Tria Beauty Laser Review products review blog.
Sunday, February 14, 2010
Tria Laser Reviews
This device is approved by the FDA for permanent hair reduction for home use on the legs, bikini line, underarms, feet, arms, hands, chest, and back. Multiple treatments are required for the best results.
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How Does Tria Laser Work?
A diode laser uses beams of light heat on the follicles to disable them. The latest model has five adjustable settings from low to high (previous models had three). The highest setting uses the most heat, and will give better results.
Who Can Use It?
Those with light skin tones (white, ivory, beige and light brown) can safely use Tria. The system comes with a skin sensor that will test your skin tone and determine if it's light enough to use. Only if your skin passes with a green light, will the laser unlock for use. Scarring, blistering and burning can result if it's used on skin tones that are too dark.
Because this laser is targeting dark pigment, white, gray, blond or red hair will not benefit from using the system. Even if the hair is darkened with color, the hair follicle won't absorb enough laser light to be effective.
Does Tria Laser Hurt?
That depends on a lot of factors, and everyone has their own tolerance to pain/discomfort. You might feel more pain if you have sensitive skin, or very dark or thick hair. Using the highest setting will also produce more heat, and of course, more likely to give you pain or discomfort. The first time using the laser is usually the most uncomfortable, and then subsides with further uses for most people.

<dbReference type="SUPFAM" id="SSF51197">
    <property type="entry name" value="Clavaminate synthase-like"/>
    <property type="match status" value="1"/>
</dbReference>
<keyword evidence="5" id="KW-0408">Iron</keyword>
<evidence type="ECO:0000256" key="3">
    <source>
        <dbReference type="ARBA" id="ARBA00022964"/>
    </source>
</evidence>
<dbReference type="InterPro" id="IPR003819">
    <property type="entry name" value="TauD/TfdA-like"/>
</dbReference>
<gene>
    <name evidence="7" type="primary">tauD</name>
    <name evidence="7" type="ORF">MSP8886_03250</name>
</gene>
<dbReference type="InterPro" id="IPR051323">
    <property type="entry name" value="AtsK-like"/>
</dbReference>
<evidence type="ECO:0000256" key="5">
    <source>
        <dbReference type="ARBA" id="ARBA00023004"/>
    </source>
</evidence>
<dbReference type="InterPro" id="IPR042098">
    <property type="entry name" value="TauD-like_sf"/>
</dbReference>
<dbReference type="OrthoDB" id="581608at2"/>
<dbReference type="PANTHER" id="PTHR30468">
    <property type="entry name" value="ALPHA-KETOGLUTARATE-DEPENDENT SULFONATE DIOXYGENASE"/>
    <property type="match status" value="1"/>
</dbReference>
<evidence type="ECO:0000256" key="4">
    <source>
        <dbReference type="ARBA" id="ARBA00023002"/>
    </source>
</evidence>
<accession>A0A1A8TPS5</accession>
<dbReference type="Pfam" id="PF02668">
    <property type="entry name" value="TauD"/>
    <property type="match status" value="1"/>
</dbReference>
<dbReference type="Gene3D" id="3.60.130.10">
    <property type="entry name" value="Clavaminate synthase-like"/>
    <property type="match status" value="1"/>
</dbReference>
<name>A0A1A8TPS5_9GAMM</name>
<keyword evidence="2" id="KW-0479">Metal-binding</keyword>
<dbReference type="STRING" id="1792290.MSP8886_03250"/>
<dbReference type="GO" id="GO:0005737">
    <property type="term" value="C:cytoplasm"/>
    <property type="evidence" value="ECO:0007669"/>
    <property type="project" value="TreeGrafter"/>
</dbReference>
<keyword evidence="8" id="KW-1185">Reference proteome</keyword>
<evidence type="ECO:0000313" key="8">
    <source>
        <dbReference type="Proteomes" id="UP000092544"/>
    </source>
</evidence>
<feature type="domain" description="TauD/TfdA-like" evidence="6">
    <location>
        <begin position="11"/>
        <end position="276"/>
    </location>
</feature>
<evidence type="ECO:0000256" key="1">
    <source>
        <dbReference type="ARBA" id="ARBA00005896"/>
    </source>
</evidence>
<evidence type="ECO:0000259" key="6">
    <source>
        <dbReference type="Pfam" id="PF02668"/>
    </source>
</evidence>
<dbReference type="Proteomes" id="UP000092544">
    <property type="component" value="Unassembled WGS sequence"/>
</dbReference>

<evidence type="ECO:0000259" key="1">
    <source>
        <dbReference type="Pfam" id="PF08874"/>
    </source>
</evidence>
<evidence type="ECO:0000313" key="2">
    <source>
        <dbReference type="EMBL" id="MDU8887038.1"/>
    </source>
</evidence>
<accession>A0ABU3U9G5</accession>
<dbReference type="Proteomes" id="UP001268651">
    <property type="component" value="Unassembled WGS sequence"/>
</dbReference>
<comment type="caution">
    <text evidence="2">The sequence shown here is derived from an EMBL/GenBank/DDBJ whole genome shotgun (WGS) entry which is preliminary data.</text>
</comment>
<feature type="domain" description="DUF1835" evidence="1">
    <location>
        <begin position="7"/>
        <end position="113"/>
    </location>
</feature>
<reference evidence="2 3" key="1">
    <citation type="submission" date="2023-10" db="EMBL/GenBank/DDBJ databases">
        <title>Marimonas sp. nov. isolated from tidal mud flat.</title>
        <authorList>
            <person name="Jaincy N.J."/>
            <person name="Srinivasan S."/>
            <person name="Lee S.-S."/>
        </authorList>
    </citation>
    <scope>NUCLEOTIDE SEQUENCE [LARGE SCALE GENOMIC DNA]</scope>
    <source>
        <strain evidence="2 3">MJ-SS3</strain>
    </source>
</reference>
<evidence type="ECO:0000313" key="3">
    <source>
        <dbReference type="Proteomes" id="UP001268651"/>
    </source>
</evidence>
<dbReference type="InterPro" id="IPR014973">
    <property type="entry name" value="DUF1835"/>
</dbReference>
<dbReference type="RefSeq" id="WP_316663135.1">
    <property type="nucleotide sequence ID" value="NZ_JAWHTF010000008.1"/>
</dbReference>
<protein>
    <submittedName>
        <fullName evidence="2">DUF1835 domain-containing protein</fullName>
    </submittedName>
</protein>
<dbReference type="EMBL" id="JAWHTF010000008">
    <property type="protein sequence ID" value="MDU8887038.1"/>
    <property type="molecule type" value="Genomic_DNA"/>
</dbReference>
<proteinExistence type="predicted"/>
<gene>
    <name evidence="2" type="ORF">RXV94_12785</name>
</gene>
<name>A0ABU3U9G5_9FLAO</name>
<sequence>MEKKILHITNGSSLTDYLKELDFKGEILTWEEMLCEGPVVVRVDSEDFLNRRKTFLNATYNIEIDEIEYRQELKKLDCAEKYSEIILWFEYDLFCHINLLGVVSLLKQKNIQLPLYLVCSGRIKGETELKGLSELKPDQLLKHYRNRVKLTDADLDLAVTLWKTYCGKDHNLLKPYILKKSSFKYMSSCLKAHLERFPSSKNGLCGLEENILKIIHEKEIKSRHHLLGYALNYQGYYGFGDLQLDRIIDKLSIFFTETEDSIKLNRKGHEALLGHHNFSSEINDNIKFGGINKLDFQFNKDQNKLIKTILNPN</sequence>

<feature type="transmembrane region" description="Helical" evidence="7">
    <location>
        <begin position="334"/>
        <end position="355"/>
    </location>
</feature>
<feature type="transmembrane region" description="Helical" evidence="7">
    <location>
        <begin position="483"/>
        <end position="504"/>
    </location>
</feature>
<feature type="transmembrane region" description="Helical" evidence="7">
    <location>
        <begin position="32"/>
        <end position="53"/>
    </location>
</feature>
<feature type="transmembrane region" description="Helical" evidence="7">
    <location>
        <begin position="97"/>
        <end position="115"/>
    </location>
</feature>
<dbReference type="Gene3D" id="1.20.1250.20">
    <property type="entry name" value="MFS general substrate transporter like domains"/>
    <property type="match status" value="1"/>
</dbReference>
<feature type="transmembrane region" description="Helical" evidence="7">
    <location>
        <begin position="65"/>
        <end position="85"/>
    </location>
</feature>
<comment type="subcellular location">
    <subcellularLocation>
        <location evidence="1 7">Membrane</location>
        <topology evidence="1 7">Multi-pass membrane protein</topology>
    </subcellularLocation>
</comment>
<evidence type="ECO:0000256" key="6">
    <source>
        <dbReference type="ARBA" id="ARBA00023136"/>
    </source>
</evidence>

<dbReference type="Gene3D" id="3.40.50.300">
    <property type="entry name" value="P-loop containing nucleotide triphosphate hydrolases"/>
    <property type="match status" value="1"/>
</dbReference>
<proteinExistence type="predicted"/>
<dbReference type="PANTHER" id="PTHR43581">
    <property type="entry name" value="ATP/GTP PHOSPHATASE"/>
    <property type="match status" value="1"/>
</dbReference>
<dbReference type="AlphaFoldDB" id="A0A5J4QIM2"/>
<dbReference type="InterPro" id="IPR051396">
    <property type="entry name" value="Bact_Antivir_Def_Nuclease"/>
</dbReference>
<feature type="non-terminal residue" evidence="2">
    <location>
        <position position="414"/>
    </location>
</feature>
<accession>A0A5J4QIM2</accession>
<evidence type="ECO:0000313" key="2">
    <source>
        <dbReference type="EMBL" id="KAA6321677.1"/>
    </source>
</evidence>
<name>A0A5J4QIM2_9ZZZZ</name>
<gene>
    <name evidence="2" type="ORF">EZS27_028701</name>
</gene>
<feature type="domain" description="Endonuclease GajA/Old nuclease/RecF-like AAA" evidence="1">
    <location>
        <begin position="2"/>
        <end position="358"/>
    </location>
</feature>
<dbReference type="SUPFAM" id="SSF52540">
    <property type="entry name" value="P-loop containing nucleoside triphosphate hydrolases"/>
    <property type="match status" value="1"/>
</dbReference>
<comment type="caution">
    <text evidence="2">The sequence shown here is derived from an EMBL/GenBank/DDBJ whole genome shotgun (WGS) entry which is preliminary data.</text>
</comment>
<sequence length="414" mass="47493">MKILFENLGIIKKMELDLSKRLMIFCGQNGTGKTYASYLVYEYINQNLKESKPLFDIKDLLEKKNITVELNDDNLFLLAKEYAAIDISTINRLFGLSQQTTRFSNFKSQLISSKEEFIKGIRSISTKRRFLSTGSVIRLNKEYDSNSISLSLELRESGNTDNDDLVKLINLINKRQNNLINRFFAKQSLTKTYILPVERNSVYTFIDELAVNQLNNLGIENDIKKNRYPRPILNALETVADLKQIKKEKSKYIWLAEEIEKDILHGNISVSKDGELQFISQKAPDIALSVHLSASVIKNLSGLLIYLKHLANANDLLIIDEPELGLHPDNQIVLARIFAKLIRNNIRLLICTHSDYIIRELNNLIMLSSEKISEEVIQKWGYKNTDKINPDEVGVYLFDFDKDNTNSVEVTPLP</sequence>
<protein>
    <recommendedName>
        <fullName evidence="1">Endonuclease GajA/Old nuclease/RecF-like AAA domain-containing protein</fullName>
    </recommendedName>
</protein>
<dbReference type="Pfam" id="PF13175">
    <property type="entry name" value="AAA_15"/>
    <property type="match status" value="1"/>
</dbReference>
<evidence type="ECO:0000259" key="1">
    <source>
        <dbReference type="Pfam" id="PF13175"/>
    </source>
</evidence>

How Effective Is It?
Hair grows in different stages: growing, resting and shedding. Because all of the hair isn't on the same stage at any given time, multiple treatments are needed to get the hair in the growth phase, for the laser to be most effective. So 6-8 treatments are recommended, 2- 4 weeks apart.
Laser hair removal can lead to permanent hair reduction, and on January 11, 2010 the Tria system was FDA cleared for permanent hair reduction. Users of Tria laser reported "70% reduction in the amount of hair after just three treatments. Hair that did grow back was perceived to be finer and lighter," according to the information packet provided by the company that makes Tria.
Where Can I Get Tria Laser?
Aesthetic physician offices, Bergdorf Goodman in New York City, Fred Segal in Santa Monica and select Bliss Spas carry Tria. For a complete list, go to their store locator page or more conveniently, buy direct on-line.
How Much Does it Cost?
Initially the price was $995 when released in early 2008. February 24, 2009 a new version replaced the old one boasting a 20% reduction in price at $795, and quicker treatments with the laser firing two times faster. As of Feb 14, 2010 the price is $595.
How Long Does it Last?
Tria Beauty Company points out that its latest model (with five settings) is capable of delivering over 200,000 pulses (500 charges with each charge delivering 400 laser pulses) and sufficient for most women to treat their entire body. When it runs out, you would need to buy another device.